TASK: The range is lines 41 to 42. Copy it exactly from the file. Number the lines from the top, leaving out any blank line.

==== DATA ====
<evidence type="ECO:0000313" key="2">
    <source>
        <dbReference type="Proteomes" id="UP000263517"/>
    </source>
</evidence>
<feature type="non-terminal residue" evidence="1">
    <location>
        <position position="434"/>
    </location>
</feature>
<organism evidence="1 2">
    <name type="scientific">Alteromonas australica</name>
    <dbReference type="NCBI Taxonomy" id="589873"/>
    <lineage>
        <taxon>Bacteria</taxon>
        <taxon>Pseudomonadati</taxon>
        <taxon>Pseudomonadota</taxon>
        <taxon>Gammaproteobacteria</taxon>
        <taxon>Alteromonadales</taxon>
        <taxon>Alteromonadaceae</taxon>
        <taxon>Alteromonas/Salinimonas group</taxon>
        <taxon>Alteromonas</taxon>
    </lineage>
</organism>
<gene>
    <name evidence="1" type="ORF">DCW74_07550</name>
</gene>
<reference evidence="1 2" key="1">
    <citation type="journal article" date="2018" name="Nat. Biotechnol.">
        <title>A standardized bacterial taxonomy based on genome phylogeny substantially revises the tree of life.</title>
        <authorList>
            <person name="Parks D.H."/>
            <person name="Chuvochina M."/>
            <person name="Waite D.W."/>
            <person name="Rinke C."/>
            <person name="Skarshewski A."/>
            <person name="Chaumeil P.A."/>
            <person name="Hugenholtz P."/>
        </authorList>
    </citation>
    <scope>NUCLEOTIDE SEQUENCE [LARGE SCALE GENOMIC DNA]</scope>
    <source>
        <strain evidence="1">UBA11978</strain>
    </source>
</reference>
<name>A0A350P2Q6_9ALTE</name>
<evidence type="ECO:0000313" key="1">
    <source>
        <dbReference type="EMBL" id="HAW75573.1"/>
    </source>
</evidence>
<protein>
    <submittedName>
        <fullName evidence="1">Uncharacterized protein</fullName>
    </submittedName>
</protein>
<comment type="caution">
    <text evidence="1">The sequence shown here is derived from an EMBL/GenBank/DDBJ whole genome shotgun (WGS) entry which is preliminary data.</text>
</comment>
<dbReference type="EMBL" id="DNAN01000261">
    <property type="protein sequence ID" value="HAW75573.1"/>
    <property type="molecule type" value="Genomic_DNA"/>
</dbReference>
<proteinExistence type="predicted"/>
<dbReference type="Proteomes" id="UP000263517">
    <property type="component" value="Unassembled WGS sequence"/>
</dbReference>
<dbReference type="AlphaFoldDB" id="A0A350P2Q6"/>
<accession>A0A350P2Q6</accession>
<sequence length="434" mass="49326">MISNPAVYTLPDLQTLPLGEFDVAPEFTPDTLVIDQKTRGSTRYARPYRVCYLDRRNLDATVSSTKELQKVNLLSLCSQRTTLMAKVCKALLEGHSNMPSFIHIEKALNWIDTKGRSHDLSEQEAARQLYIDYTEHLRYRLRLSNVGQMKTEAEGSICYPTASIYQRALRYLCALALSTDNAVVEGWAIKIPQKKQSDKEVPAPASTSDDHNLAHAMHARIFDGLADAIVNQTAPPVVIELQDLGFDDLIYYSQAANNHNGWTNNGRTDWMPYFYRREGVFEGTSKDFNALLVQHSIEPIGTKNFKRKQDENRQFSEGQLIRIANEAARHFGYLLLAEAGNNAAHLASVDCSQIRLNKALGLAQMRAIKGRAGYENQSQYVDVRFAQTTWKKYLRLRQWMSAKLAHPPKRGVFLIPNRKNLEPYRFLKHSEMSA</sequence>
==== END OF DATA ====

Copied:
    <scope>NUCLEOTIDE SEQUENCE [LARGE SCALE GENOMIC DNA]</scope>
    <source>